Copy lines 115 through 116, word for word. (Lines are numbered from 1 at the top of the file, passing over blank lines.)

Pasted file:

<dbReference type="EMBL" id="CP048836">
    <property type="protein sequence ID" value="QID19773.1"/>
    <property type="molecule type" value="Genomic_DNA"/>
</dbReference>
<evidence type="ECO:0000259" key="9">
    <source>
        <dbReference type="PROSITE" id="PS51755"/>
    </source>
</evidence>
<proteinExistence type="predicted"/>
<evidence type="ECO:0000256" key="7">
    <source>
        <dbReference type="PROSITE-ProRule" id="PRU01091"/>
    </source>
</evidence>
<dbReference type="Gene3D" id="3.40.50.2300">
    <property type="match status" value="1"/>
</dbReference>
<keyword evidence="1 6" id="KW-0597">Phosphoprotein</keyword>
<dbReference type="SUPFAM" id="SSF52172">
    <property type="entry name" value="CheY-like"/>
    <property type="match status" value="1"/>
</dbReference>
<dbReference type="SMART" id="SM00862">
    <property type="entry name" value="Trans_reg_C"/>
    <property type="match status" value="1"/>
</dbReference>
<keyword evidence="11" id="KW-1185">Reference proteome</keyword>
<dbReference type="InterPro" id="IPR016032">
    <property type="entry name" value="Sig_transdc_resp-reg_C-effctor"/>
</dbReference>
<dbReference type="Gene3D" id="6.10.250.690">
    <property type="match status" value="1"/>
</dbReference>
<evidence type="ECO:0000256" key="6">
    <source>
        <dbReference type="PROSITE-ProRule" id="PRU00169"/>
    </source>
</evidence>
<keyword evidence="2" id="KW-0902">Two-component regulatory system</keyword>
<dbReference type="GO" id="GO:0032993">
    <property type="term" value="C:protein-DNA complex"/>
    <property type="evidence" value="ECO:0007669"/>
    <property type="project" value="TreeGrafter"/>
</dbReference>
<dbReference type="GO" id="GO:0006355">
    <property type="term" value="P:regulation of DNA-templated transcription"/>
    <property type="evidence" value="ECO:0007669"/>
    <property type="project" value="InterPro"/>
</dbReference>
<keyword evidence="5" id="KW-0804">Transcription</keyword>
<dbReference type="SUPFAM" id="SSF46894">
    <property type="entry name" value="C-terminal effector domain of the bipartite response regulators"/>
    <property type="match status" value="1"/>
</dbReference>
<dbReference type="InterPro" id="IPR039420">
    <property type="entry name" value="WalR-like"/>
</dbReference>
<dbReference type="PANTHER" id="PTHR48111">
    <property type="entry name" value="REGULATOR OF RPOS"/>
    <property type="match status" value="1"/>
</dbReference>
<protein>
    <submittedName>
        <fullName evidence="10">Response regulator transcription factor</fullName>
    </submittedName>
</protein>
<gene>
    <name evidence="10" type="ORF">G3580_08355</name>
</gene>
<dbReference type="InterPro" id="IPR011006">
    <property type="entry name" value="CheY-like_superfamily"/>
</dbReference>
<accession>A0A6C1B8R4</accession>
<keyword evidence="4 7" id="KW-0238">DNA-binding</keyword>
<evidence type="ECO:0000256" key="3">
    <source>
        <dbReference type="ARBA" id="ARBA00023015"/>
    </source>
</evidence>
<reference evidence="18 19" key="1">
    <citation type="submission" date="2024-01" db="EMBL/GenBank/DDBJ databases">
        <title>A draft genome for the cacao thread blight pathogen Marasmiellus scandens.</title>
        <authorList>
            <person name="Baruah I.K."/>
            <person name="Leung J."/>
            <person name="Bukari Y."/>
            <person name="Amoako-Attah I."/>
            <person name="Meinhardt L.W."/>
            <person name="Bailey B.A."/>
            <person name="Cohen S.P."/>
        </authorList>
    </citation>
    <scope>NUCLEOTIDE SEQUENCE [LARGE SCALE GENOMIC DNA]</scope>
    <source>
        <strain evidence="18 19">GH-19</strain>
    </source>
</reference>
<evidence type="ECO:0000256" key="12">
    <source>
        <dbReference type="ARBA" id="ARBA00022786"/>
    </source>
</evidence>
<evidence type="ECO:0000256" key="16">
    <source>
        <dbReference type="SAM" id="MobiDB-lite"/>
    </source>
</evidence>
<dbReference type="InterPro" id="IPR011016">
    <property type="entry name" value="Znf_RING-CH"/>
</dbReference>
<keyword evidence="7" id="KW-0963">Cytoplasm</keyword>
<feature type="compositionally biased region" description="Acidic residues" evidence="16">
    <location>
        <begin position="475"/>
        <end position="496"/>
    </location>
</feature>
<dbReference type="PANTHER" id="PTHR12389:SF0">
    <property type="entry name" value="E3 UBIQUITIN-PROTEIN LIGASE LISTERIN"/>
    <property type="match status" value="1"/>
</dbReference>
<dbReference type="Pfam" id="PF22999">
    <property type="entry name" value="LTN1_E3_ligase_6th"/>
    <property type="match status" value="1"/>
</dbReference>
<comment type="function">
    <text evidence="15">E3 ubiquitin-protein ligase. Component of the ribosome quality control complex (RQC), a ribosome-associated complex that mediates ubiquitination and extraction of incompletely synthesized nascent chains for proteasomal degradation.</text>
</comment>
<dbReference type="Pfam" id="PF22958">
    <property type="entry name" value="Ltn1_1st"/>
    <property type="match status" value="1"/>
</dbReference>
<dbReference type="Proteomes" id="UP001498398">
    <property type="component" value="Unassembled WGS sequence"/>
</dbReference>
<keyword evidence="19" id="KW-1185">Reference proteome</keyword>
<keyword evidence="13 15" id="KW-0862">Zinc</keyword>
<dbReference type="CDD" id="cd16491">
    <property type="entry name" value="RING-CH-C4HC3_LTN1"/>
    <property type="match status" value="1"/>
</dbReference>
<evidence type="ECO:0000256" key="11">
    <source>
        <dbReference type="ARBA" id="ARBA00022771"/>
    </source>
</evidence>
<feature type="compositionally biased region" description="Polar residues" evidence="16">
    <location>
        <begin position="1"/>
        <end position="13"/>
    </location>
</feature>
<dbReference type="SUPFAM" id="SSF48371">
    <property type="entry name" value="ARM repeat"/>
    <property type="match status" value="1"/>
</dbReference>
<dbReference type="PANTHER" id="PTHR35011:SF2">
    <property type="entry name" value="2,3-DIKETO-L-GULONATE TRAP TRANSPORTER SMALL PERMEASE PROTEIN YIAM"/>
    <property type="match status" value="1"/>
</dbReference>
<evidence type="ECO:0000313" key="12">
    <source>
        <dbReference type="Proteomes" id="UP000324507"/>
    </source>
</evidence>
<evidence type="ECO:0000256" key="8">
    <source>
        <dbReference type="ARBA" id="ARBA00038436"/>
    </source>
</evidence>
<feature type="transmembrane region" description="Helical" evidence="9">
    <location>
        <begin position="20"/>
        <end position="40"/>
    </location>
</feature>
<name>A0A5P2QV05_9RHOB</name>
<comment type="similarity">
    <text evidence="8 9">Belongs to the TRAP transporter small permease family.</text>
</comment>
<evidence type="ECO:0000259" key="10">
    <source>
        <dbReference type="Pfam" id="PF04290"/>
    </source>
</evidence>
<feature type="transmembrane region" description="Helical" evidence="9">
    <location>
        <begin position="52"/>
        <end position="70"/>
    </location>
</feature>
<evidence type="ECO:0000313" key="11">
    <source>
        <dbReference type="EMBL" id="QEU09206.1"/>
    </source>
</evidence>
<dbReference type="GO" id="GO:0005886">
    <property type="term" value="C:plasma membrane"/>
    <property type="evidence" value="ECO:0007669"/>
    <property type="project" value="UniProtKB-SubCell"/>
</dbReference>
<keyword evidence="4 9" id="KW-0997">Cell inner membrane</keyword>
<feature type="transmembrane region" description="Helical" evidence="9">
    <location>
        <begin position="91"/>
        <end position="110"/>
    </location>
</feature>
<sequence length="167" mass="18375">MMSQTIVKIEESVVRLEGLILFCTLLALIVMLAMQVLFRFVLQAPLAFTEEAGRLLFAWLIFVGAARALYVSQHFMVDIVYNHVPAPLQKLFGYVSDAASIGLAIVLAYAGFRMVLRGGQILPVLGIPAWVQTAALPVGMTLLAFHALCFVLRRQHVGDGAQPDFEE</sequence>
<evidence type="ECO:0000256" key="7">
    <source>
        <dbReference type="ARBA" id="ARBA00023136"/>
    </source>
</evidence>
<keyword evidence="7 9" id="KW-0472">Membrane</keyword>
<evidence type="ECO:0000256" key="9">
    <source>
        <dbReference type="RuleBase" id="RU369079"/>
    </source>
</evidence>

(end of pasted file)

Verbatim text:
        <begin position="475"/>
        <end position="496"/>